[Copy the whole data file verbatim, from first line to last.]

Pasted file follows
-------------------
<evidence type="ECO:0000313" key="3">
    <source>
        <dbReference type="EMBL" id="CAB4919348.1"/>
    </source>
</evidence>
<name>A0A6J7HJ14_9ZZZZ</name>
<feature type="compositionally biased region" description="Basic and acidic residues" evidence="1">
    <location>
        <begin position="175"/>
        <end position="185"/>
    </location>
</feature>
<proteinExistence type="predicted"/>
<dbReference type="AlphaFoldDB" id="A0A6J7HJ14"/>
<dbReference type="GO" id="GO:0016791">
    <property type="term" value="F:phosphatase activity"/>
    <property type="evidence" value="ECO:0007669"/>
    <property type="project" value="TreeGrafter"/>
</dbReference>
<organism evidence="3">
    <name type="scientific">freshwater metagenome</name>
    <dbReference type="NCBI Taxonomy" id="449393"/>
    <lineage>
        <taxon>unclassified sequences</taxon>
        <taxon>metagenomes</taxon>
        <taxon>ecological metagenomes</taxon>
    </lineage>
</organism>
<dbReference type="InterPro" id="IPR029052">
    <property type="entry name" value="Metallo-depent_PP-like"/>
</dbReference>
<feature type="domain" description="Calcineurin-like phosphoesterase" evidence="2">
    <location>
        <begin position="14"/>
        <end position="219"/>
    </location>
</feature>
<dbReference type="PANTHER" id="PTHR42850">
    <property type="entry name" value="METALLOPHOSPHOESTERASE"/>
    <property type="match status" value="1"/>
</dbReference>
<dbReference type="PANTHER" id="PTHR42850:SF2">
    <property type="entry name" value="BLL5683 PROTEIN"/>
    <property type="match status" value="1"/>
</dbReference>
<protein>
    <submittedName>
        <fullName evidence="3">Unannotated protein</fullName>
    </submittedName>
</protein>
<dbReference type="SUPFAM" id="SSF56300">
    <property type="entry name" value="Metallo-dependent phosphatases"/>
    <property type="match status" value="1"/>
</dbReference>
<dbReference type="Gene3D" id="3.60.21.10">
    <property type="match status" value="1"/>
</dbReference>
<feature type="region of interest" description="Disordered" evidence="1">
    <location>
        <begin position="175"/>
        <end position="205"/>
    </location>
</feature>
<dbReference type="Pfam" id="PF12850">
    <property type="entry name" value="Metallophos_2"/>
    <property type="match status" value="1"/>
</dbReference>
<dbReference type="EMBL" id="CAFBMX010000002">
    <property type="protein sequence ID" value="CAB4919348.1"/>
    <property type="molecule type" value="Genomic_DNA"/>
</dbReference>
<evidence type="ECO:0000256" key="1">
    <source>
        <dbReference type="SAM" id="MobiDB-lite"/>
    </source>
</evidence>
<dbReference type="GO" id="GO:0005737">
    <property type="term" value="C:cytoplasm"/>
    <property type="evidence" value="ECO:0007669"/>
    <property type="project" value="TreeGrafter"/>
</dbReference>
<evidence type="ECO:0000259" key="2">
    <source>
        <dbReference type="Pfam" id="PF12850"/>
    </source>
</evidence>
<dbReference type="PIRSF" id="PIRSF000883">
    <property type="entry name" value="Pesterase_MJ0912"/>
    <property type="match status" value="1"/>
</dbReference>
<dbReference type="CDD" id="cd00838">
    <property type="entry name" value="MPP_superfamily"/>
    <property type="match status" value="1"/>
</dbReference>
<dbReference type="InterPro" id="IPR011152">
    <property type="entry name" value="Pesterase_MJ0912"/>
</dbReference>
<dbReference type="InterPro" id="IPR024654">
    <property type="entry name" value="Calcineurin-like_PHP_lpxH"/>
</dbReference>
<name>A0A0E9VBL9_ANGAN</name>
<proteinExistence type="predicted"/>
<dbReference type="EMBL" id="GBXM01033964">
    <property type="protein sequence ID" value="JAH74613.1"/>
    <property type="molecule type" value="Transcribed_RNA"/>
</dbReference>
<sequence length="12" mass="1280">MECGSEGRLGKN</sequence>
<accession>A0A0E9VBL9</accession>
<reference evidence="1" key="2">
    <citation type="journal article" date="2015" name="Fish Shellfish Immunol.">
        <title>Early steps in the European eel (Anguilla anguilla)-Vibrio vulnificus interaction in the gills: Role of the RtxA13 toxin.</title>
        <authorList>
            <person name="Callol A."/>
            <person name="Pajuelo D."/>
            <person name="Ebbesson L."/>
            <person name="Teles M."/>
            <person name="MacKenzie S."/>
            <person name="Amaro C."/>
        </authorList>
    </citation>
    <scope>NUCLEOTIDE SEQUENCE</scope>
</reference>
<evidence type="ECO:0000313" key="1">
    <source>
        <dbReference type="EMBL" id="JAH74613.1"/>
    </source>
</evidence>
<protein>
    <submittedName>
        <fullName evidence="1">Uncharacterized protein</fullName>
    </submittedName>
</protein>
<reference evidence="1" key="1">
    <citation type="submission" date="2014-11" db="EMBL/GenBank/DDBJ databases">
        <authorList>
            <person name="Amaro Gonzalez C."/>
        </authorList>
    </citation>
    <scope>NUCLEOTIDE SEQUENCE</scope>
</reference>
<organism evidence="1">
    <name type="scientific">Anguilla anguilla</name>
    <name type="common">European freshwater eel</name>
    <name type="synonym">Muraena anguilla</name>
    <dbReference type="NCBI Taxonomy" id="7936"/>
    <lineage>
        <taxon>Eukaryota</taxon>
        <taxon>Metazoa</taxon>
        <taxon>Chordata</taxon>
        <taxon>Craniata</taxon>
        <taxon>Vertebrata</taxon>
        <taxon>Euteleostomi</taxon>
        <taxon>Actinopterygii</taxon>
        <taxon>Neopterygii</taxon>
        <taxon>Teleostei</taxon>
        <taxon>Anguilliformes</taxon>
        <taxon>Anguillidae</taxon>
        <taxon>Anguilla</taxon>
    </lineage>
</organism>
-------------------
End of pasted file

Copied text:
<evidence type="ECO:0000313" key="3">
    <source>
        <dbReference type="EMBL" id="CAB4919348.1"/>
    </source>
</evidence>
<name>A0A6J7HJ14_9ZZZZ</name>
<feature type="compositionally biased region" description="Basic and acidic residues" evidence="1">
    <location>
        <begin position="175"/>
        <end position="185"/>
    </location>
</feature>
<proteinExistence type="predicted"/>
<dbReference type="AlphaFoldDB" id="A0A6J7HJ14"/>
<dbReference type="GO" id="GO:0016791">
    <property type="term" value="F:phosphatase activity"/>
    <property type="evidence" value="ECO:0007669"/>
    <property type="project" value="TreeGrafter"/>
</dbReference>
<organism evidence="3">
    <name type="scientific">freshwater metagenome</name>
    <dbReference type="NCBI Taxonomy" id="449393"/>
    <lineage>
        <taxon>unclassified sequences</taxon>
        <taxon>metagenomes</taxon>
        <taxon>ecological metagenomes</taxon>
    </lineage>
</organism>
<dbReference type="InterPro" id="IPR029052">
    <property type="entry name" value="Metallo-depent_PP-like"/>
</dbReference>
<feature type="domain" description="Calcineurin-like phosphoesterase" evidence="2">
    <location>
        <begin position="14"/>
        <end position="219"/>
    </location>
</feature>
<dbReference type="PANTHER" id="PTHR42850">
    <property type="entry name" value="METALLOPHOSPHOESTERASE"/>
    <property type="match status" value="1"/>
</dbReference>
<dbReference type="PANTHER" id="PTHR42850:SF2">
    <property type="entry name" value="BLL5683 PROTEIN"/>
    <property type="match status" value="1"/>
</dbReference>
<protein>
    <submittedName>
        <fullName evidence="3">Unannotated protein</fullName>
    </submittedName>
</protein>
<dbReference type="SUPFAM" id="SSF56300">
    <property type="entry name" value="Metallo-dependent phosphatases"/>
    <property type="match status" value="1"/>
</dbReference>
<dbReference type="Gene3D" id="3.60.21.10">
    <property type="match status" value="1"/>
</dbReference>
<feature type="region of interest" description="Disordered" evidence="1">
    <location>
        <begin position="175"/>
        <end position="205"/>
    </location>
</feature>
<dbReference type="Pfam" id="PF12850">
    <property type="entry name" value="Metallophos_2"/>
    <property type="match status" value="1"/>
</dbReference>
<dbReference type="EMBL" id="CAFBMX010000002">
    <property type="protein sequence ID" value="CAB4919348.1"/>
    <property type="molecule type" value="Genomic_DNA"/>
</dbReference>
<evidence type="ECO:0000256" key="1">
    <source>
        <dbReference type="SAM" id="MobiDB-lite"/>
    </source>
</evidence>
<dbReference type="GO" id="GO:0005737">
    <property type="term" value="C:cytoplasm"/>
    <property type="evidence" value="ECO:0007669"/>
    <property type="project" value="TreeGrafter"/>
</dbReference>
<evidence type="ECO:0000259" key="2">
    <source>
        <dbReference type="Pfam" id="PF12850"/>
    </source>
</evidence>
<dbReference type="PIRSF" id="PIRSF000883">
    <property type="entry name" value="Pesterase_MJ0912"/>
    <property type="match status" value="1"/>
</dbReference>
<dbReference type="CDD" id="cd00838">
    <property type="entry name" value="MPP_superfamily"/>
    <property type="match status" value="1"/>
</dbReference>
<dbReference type="InterPro" id="IPR011152">
    <property type="entry name" value="Pesterase_MJ0912"/>
</dbReference>
<dbReference type="InterPro" id="IPR024654">
    <property type="entry name" value="Calcineurin-like_PHP_lpxH"/>
</dbReference>
<name>A0A0E9VBL9_ANGAN</name>
<proteinExistence type="predicted"/>
<dbReference type="EMBL" id="GBXM01033964">
    <property type="protein sequence ID" value="JAH74613.1"/>
    <property type="molecule type" value="Transcribed_RNA"/>
</dbReference>
<sequence length="12" mass="1280">MECGSEGRLGKN</sequence>
<accession>A0A0E9VBL9</accession>
<reference evidence="1" key="2">
    <citation type="journal article" date="2015" name="Fish Shellfish Immunol.">
        <title>Early steps in the European eel (Anguilla anguilla)-Vibrio vulnificus interaction in the gills: Role of the RtxA13 toxin.</title>
        <authorList>
            <person name="Callol A."/>
            <person name="Pajuelo D."/>
            <person name="Ebbesson L."/>
            <person name="Teles M."/>
            <person name="MacKenzie S."/>
            <person name="Amaro C."/>
        </authorList>
    </citation>
    <scope>NUCLEOTIDE SEQUENCE</scope>
</reference>
<evidence type="ECO:0000313" key="1">
    <source>
        <dbReference type="EMBL" id="JAH74613.1"/>
    </source>
</evidence>
<protein>
    <submittedName>
        <fullName evidence="1">Uncharacterized protein</fullName>
    </submittedName>
</protein>
<reference evidence="1" key="1">
    <citation type="submission" date="2014-11" db="EMBL/GenBank/DDBJ databases">
        <authorList>
            <person name="Amaro Gonzalez C."/>
        </authorList>
    </citation>
    <scope>NUCLEOTIDE SEQUENCE</scope>
</reference>
<organism evidence="1">
    <name type="scientific">Anguilla anguilla</name>
    <name type="common">European freshwater eel</name>
    <name type="synonym">Muraena anguilla</name>
    <dbReference type="NCBI Taxonomy" id="7936"/>
    <lineage>
        <taxon>Eukaryota</taxon>
        <taxon>Metazoa</taxon>
        <taxon>Chordata</taxon>
        <taxon>Craniata</taxon>
        <taxon>Vertebrata</taxon>
        <taxon>Euteleostomi</taxon>
        <taxon>Actinopterygii</taxon>
        <taxon>Neopterygii</taxon>
        <taxon>Teleostei</taxon>
        <taxon>Anguilliformes</taxon>
        <taxon>Anguillidae</taxon>
        <taxon>Anguilla</taxon>
    </lineage>
</organism>